Friday, March 4, 2016

Kingpin vs Kilgrave, or Thoughts on Daredevil

Fifteen years after 9/11 and we’re coping with the destruction of the Twin Towers by composing elaborate big screen fantasies involving New York being blown up in equal parts by an alien invasion and a team of superheroes, referred to in Netflix’s Daredevil as simply “The Event.”  Like 9/11, life changed after The Event for the people living in the Marvel Universe and created a power vacuum for opportunistic gangster land developers.  I could make an obvious reference to the 2016 election but I don’t like to get political, and I’m not interested in the low-hanging fruit.
Charlie Cox, AKA Owen “Bone For Tuna” Sleater from Boardwalk Empire, plays Matt Murdock, idealistic lawyer and doubting Catholic by day, and blind parkour MMA vigilante by night.  Also, Matt Murdock, Peter Parker, Bruce Banner, Stan Lee never said no to a good alliteration when it came to naming his alter egos. 
The opening credits feature New York landmarks dripping in crimson, with angels and religious iconography finally turning into devil horns to a pulsing techno beat.  The religious overtones are essential to Matt Murdock’s character, his time in the confessional serves as a bookend to the series and his motivations.
But the real star of Daredevil for me was Vincent D’Onofrio aka The Kingpin with his sumo-wrestler physique in a tailored Kevlar suit.  He’s a classic villain who doesn’t consider himself a bad guy, introduced relatively late in the series at the end of Episode 3, graphically silhouetted against a white painting in one of those high end Manhattan art galleries.
Wilson Fisk is referred to as “him” and “my employer” for the first third of the series.  He’s a voice on the phone in the back of an armored SUV cavalcade.  His influence is shown before he’s onscreen, as loose ends are tied up in a murder montage intercut with blind workers in a drug factory and scenes of gun-running and kidnapping, all while Matt hits the heavy bag in a darkened boxing gym.
Both of these characters are idealistic, Wilson Fisk also grew up in Hell’s Kitchen and loves New York just as much as Matt Murdock, he simply has a different vision for the City and is also interested in building an empire and making a couple bucks by any means necessary.  At the end of the 19th century he would have been a Rockefeller or a Carnegie and have helped to build American Industry.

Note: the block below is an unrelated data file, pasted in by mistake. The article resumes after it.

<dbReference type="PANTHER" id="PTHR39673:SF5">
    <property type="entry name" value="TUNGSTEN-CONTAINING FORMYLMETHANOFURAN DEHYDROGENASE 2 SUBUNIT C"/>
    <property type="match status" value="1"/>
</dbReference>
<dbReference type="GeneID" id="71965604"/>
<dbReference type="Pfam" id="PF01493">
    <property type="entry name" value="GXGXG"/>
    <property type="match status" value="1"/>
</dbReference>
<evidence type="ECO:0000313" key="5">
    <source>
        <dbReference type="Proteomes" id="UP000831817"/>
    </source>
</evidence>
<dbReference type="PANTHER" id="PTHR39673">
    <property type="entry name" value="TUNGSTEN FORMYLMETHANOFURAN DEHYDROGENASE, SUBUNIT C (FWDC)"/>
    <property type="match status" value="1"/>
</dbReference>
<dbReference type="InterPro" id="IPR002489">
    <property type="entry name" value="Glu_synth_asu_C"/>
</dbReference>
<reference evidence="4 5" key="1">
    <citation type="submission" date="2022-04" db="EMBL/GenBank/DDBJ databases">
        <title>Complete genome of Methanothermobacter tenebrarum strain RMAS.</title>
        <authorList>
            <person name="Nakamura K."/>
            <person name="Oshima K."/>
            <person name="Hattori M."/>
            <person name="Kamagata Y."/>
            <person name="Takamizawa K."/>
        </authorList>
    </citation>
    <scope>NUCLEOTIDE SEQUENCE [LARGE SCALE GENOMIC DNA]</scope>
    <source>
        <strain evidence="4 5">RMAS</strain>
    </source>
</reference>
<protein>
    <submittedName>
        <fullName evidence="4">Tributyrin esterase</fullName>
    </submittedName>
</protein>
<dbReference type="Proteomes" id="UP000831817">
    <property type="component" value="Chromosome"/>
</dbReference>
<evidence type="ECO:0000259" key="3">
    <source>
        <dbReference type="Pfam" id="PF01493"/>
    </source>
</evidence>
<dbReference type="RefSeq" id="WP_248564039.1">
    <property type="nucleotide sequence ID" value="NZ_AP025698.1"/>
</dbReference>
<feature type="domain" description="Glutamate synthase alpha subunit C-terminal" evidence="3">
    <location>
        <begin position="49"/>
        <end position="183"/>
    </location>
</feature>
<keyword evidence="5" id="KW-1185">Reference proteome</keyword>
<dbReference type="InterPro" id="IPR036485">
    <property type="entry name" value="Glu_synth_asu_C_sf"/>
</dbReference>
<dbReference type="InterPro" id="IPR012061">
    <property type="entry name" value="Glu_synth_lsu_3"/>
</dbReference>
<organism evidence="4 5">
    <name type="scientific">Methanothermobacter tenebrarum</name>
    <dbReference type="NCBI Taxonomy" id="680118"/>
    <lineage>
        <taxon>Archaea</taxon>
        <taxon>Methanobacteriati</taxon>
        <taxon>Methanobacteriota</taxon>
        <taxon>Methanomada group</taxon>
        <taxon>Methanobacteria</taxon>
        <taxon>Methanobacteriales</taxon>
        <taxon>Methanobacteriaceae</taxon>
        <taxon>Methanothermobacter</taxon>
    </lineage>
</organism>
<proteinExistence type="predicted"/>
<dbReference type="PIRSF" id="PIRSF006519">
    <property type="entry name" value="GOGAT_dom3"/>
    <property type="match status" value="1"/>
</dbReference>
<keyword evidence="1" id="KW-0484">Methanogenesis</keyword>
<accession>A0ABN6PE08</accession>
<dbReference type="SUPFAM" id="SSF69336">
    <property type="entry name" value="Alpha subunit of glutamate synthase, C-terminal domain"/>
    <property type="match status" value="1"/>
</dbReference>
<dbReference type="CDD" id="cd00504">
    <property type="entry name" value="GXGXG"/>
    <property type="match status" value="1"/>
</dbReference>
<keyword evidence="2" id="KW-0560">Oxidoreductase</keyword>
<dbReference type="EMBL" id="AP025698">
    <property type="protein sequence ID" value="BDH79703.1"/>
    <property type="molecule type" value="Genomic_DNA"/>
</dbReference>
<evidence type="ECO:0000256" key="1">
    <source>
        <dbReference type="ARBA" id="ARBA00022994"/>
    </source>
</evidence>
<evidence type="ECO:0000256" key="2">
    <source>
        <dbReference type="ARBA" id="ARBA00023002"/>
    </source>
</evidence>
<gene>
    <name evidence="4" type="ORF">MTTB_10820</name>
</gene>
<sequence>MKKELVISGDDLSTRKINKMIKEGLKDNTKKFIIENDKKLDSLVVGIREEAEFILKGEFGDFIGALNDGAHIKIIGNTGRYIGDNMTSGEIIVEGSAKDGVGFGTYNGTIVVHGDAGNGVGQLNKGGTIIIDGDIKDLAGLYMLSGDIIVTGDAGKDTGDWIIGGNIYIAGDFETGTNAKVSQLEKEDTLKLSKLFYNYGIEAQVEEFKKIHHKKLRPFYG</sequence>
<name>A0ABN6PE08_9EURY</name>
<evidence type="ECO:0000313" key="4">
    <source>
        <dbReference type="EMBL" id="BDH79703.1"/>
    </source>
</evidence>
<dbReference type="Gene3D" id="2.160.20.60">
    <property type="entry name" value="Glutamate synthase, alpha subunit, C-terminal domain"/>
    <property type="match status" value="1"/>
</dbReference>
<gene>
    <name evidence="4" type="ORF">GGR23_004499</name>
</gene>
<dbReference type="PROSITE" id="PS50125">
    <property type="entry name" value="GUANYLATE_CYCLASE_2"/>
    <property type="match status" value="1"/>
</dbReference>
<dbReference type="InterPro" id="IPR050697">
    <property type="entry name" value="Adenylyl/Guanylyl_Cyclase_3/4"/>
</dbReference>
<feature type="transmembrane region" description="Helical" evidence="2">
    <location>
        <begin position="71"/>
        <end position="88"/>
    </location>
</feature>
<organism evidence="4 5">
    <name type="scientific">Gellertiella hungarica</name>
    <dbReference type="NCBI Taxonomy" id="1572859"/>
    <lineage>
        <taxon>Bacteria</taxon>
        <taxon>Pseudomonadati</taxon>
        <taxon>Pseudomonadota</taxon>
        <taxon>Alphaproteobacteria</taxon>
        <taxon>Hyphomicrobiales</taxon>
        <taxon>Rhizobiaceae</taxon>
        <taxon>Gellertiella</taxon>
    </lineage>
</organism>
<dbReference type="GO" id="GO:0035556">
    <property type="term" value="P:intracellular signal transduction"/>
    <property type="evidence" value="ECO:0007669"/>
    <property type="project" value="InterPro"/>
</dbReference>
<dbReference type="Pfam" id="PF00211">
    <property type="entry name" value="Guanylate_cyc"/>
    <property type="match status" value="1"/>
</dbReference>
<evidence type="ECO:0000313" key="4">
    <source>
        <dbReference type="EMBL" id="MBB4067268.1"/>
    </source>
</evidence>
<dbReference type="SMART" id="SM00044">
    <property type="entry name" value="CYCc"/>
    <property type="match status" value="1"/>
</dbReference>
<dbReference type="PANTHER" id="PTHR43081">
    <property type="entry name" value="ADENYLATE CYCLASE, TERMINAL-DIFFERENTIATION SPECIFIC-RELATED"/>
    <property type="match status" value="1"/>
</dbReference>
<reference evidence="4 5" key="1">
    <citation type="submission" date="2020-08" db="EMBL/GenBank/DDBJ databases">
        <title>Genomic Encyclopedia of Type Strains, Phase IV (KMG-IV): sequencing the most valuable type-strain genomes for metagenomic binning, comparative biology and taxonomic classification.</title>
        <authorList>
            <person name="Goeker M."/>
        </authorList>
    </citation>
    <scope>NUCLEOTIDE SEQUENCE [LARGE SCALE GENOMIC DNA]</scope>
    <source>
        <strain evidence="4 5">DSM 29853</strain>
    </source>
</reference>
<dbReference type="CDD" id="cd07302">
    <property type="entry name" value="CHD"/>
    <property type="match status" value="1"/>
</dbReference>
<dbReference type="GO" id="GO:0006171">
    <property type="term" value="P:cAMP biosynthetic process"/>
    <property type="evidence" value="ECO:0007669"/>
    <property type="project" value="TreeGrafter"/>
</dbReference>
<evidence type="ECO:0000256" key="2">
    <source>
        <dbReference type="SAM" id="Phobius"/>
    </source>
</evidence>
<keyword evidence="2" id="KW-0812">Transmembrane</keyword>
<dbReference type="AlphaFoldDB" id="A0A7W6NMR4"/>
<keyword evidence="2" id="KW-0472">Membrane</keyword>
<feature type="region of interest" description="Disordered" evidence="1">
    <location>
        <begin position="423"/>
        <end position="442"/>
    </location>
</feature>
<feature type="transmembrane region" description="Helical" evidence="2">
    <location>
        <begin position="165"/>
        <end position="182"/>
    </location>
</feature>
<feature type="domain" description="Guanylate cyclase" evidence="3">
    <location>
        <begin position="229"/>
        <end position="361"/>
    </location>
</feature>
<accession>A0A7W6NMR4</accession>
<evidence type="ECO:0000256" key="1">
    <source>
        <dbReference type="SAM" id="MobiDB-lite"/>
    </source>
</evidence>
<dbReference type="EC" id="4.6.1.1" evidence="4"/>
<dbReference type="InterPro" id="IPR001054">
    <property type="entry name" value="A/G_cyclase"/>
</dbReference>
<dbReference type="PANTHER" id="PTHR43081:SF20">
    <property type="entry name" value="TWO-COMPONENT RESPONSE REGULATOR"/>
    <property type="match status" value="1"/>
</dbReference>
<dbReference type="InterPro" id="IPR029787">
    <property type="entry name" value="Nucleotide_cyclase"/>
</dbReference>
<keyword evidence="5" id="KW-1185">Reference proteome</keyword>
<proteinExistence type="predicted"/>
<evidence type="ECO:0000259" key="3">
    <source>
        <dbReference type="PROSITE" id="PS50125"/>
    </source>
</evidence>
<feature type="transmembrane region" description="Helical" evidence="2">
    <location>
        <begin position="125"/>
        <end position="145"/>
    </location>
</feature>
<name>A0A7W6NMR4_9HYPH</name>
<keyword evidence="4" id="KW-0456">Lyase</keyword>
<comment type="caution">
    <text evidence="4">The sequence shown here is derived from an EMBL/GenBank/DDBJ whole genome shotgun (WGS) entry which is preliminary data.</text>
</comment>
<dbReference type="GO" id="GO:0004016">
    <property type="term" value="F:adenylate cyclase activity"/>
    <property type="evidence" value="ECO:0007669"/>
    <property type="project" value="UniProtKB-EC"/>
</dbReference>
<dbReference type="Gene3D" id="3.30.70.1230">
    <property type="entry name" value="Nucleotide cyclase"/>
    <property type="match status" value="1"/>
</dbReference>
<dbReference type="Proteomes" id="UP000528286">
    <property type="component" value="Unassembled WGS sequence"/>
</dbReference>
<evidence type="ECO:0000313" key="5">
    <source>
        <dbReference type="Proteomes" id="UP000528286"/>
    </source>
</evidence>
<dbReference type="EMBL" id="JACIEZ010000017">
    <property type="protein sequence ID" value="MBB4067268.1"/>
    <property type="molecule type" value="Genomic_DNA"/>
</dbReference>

As played by the eminent Vincent D’Onofrio, the Kingpin is all controlled rage under a veneer of refinement, awkwardness and confidence in equal measures.  We get to see exactly how close to the surface his rage and brutality is when he decapitates a Russian mobster with a car door after a sympathetic and even more surprising, charming first date.  We understand men like Wilson Fisk, and we can empathize with them far more easily than say, Zebidiah Kilgrave from Jessica Jones.
Daredevil is an older series than Jessica Jones and the Kingpin is a villain with a rich history who’s fought both Spiderman and Daredevil.  He’s more relatable than Kilgrave and more significant, he’s not a meta-human.  He’s ambitious but not creepy, far less twisted than David Tennant’s Kilgrave and interesting enough to have his own series.  As charming and likeable as David Tennant is, he wasn’t able to make Kilgrave as sympathetic and vulnerable as Vincent D’Onofrio’s Kingpin.

Season One of Daredevil is one long and traditional superhero origin story, there’s nothing post-modern about Matt Murdock.  Daredevil doesn’t even wear his iconic costume until the final episode.  But we get to spend a lot of time with all the major players; Deborah Ann Woll from True Blood as Karen Page, Rosario Dawson as Claire Temple and especially Elden Hensen as Matt’s partner Foggy Nelson, whose name always reminded me of Fozzy Bear from The Muppets. 

my first novel? thanks for asking:) I wrote a 4 book supernatural martial arts series concerning the ongoing feud between a group of kung-fu killer witches in san francsico’s chinatown.